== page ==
Piano Sonata (Reubke)

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The Piano Sonata in B-flat minor is a work written by Julius Reubke between December 1856 and March 1857. Although it remains very obscure and is little performed (unlike the composer's Sonata on the 94th Psalm[1] for organ), it combines the Lisztian technique of thematic transformation, colourful harmonies, virtuosic piano writing and a wide array of characters and sentiments.

The sonata was published posthumously, edited by the composer's brother, in 1871.[2]


The work opens with an Allegro maestoso, characterised by a dramatic, rising forte first subject. This rising motif (a minor semitone followed by a major third jump), is a significant theme of the movement, recalled at various points throughout (including the cadenza-like passagework). The main theme is built over a chordal structure of i, bII6, viio7, i4-3, v, and VI6/4. The work has other, similarly interesting modulations, presented as undecorated chordal series. The second theme, marked Quasi Recitativo is written in a free and vocal style. Its melancholy second subject, in the distant key of E major, recalls something of Reubke's own sadly short life.[3]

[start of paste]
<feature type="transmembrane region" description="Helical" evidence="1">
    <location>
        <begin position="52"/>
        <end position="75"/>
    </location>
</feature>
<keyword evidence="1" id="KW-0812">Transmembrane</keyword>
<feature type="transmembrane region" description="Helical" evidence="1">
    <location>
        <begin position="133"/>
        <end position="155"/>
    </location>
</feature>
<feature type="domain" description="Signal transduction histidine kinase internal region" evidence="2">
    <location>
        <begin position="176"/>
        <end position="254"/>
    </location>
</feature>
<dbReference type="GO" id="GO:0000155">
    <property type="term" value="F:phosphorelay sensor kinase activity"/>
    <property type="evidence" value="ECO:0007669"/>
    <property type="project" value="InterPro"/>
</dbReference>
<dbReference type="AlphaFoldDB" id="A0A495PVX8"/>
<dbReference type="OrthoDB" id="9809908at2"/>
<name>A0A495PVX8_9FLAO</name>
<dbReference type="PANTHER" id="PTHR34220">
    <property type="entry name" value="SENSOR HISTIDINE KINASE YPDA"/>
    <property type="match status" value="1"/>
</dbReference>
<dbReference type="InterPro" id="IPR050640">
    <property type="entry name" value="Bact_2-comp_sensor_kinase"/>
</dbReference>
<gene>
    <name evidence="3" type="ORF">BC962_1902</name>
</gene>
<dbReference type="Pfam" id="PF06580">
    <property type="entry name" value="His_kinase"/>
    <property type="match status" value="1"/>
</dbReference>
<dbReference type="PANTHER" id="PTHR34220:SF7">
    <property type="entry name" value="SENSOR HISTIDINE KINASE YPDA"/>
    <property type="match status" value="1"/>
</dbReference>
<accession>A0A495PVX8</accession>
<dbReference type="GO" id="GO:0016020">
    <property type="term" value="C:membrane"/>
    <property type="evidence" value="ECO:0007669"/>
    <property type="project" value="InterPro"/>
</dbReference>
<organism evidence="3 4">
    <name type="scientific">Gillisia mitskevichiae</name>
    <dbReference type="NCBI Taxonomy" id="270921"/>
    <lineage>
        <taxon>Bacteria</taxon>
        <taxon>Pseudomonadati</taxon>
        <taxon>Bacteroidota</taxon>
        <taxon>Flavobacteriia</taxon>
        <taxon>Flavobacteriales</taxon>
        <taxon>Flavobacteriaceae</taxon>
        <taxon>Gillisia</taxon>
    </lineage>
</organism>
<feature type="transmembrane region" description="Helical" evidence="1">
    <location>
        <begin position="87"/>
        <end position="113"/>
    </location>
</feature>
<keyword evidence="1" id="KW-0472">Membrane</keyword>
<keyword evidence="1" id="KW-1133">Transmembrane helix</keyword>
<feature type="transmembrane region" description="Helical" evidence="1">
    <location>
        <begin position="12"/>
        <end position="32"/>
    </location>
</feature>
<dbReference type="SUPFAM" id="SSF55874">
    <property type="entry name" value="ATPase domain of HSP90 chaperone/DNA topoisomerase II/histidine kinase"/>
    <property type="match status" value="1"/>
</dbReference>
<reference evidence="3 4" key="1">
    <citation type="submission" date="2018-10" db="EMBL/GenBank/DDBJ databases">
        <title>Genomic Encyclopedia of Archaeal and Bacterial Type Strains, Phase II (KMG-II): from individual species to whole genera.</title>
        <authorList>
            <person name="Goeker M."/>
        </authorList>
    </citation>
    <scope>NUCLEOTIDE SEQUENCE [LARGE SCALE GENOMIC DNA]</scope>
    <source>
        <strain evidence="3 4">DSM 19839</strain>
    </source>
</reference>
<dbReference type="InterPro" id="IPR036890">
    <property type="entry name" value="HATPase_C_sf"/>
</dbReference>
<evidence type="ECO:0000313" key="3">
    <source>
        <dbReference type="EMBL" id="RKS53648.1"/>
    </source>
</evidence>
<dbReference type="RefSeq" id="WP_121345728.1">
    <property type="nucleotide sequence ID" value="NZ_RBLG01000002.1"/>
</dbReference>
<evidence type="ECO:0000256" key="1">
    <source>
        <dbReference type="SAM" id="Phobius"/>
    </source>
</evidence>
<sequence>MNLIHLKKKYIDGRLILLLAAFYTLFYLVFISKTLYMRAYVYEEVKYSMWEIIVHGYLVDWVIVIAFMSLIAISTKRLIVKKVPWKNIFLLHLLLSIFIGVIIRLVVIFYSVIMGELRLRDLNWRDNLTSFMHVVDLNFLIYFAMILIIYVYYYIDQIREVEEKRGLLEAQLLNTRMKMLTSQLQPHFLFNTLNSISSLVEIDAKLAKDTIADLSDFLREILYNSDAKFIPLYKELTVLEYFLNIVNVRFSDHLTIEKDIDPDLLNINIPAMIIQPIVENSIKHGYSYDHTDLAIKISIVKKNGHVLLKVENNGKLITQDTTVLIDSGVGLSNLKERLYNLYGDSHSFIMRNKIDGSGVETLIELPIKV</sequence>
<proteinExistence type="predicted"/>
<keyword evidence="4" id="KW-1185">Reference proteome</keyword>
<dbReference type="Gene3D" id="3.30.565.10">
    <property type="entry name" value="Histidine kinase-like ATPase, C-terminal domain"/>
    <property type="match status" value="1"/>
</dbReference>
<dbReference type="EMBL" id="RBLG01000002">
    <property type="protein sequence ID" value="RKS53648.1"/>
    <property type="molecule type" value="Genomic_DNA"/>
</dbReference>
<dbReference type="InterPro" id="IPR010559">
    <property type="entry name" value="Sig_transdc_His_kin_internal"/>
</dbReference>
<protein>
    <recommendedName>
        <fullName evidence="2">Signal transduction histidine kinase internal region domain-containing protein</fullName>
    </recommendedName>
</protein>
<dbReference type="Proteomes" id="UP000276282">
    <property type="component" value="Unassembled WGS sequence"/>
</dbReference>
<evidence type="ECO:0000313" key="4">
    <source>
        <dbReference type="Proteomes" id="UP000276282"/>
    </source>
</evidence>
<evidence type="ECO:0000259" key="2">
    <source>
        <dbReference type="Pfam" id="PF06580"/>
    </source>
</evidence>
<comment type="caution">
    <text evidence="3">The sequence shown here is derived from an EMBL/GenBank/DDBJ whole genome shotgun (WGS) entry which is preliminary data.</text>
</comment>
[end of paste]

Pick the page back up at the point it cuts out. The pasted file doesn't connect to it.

1. ^ Reubke, Julius (1991) [1925]. Skinner, Jon; Stradal, August, eds. Sonata for Organ, arranged for Piano Solo by August Stradal (PDF). waltercosand.com. Retrieved 10 May 2015. 
  2. ^ Gailit, Michael. Julius Reubke (1834-1858) : Leben und Werk. OCLC 976913484. 
  3. ^ See score at IMSLP. See also OCLC 165361231.

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